Milan Kundera was born in Brno in 1929, the son of a famous concert pianist. He joined the Czech Communist party in 1947, was expelled in 1950, reinstated in 1956 and expelled once more in 1970. He was a professor at the Prague National Film School until 1969 when he lost his post in the ‘normaliz…
Top Reads 2020
Qualities of Earth
‘The slutty ingenuity of vegetables when it comes to desire and reproductive methods is a marvel.’
Rebecca May Johnson negotiates allotment culture.
The Second Career of Michael Riegels
‘Globalisation is incomplete: money can go anywhere, but laws cannot.’
Oliver Bullough on one of Britain’s most contested outposts: the British Virgin Islands.
Learning to Sing
‘You discover during your very first lessons that the problem of singing better involves overcoming many other problems you had not ever imagined.’
A new story from Lydia Davis.
‘She began to count; it was easier this way, counting, because she would not have to remember how she felt.’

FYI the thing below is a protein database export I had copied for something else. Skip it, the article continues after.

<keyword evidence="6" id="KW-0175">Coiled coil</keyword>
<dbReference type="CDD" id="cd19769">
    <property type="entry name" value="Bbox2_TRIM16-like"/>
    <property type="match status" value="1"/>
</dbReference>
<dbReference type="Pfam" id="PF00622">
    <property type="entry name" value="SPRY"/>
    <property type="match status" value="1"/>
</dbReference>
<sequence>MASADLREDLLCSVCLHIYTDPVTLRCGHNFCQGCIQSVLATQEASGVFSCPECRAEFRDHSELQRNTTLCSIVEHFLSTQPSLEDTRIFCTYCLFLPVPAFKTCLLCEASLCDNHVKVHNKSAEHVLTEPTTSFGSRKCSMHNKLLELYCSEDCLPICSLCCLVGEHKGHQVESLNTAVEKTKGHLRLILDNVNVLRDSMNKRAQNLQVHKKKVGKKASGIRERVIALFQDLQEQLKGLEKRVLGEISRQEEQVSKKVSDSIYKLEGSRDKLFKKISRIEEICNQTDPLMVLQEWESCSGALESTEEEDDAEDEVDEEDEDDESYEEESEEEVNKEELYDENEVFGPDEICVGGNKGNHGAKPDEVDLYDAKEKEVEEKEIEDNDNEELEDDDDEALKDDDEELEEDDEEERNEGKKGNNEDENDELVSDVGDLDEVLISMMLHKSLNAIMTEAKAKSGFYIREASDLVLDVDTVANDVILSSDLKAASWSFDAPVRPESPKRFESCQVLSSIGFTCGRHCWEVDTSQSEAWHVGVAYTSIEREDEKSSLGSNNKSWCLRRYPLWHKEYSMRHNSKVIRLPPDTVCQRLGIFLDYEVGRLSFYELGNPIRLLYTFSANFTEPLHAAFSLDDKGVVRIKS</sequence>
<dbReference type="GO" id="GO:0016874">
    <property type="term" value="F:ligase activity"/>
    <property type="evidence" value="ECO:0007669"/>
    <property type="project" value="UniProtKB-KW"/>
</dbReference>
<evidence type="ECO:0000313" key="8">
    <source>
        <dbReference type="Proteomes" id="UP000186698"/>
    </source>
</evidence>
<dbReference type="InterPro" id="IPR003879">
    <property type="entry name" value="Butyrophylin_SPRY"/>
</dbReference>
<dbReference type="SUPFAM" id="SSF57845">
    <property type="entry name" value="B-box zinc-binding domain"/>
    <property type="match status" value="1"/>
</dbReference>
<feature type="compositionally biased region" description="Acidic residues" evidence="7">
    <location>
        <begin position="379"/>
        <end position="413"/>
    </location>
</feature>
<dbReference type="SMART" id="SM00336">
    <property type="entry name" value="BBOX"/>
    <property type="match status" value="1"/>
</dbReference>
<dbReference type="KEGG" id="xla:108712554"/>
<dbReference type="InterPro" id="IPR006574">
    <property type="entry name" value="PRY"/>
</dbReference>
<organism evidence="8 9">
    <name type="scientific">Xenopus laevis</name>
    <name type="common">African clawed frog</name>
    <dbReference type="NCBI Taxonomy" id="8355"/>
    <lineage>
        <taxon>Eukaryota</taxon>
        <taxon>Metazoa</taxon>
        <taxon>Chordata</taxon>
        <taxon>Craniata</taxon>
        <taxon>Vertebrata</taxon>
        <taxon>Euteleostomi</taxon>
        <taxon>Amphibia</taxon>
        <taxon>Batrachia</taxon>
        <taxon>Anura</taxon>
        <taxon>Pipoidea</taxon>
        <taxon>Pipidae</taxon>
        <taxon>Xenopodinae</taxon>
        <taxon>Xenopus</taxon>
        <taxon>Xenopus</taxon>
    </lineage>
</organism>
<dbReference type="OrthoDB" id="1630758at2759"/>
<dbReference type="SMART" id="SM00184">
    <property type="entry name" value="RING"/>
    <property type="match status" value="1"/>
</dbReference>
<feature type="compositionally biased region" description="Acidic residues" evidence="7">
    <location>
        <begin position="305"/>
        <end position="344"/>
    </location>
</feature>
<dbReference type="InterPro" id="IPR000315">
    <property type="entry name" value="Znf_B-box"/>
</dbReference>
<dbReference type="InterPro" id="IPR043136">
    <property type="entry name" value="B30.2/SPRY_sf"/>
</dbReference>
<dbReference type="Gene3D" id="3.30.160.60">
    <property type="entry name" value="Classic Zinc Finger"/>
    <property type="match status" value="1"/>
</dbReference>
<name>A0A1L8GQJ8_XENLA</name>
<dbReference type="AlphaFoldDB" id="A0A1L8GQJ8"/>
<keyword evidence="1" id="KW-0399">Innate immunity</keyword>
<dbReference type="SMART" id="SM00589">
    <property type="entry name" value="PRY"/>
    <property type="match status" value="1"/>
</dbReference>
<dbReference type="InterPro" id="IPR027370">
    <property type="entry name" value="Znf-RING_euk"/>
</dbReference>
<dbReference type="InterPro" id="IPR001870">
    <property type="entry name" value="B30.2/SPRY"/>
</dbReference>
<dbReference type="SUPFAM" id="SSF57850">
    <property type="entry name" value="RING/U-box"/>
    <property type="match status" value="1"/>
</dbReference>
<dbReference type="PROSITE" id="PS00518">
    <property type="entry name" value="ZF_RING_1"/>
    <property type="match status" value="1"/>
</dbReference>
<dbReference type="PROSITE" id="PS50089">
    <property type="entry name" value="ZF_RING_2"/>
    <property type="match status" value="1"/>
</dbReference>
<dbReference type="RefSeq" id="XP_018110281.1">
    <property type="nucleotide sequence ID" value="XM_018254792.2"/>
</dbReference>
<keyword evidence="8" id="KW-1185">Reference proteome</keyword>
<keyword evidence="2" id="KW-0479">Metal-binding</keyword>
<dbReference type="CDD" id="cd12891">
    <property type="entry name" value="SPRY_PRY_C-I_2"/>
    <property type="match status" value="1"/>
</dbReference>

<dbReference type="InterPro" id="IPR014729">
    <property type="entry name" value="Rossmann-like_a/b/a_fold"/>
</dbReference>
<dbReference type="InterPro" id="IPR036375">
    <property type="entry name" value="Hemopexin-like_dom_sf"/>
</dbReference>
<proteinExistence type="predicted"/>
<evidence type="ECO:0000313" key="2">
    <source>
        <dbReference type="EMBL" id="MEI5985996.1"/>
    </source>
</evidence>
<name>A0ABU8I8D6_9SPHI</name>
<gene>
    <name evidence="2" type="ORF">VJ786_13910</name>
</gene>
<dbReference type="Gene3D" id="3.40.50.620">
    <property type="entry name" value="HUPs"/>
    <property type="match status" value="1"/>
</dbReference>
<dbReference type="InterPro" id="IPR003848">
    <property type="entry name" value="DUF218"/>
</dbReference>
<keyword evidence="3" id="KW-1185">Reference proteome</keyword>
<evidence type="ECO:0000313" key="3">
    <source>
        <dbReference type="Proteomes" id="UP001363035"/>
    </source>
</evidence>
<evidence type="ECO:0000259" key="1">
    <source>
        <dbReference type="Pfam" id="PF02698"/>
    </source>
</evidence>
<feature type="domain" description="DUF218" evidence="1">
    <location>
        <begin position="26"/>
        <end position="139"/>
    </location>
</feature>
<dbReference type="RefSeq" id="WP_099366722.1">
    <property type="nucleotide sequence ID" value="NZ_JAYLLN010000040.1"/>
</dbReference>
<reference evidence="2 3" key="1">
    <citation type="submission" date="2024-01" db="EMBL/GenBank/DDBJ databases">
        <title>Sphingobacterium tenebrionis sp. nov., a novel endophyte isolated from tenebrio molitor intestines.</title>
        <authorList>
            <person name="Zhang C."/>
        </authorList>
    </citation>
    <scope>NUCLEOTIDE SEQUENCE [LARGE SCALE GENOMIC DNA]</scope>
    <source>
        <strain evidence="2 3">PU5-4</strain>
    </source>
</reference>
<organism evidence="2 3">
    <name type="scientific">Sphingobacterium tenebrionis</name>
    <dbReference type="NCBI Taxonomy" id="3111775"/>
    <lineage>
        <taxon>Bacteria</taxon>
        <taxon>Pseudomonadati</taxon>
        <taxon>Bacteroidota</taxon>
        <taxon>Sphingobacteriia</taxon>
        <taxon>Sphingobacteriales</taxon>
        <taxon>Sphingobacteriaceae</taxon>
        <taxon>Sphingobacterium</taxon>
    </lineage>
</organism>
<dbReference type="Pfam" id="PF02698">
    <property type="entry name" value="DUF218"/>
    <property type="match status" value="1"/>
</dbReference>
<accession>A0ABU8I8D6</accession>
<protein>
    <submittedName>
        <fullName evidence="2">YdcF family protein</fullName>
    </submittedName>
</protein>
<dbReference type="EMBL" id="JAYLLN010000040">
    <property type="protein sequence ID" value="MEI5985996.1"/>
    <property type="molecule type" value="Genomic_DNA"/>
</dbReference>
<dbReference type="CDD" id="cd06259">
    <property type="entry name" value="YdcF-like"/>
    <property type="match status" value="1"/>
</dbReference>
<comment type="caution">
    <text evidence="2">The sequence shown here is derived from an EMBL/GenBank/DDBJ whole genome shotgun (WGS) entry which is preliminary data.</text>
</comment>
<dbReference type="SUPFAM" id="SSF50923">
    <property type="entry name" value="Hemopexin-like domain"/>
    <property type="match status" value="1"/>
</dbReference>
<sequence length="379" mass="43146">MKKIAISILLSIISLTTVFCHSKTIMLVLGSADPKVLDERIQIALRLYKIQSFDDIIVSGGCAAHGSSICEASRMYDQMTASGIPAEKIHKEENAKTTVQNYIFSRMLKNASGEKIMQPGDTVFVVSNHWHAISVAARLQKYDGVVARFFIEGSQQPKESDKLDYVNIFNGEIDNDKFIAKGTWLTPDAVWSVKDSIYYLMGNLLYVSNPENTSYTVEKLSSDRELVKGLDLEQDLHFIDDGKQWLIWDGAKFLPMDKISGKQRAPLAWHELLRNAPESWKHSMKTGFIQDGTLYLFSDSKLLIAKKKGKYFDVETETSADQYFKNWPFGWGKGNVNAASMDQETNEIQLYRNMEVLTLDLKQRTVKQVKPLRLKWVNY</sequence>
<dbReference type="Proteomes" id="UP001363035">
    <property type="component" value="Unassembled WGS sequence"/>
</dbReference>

An excerpt from Ukamaka Olisakwe’s Ogadinma.
‘Like any desert, I learn myself by what’s desired of me—
and I am demoned by those desires.’
From Postcolonial Love Poem by Natalie Diaz.
Ian McEwan has been shortlisted for the Man Booker Prize three times, winning the award for Amsterdam in 1998. His novel Atonement, made into a film, received the W.H. Smith Literary Award (2002), the National Book Critics' Circle Fiction Award (2003), the Los Angeles Times Prize for Fiction (2003), and the Santiago Prize for the European Novel (2004). He was chosen as one of Granta’s Best of Young British Novelists in 1983. His novel Machines Like Me was published by Vintage in 2019 and followed by the novella The Cockroach.More about the author →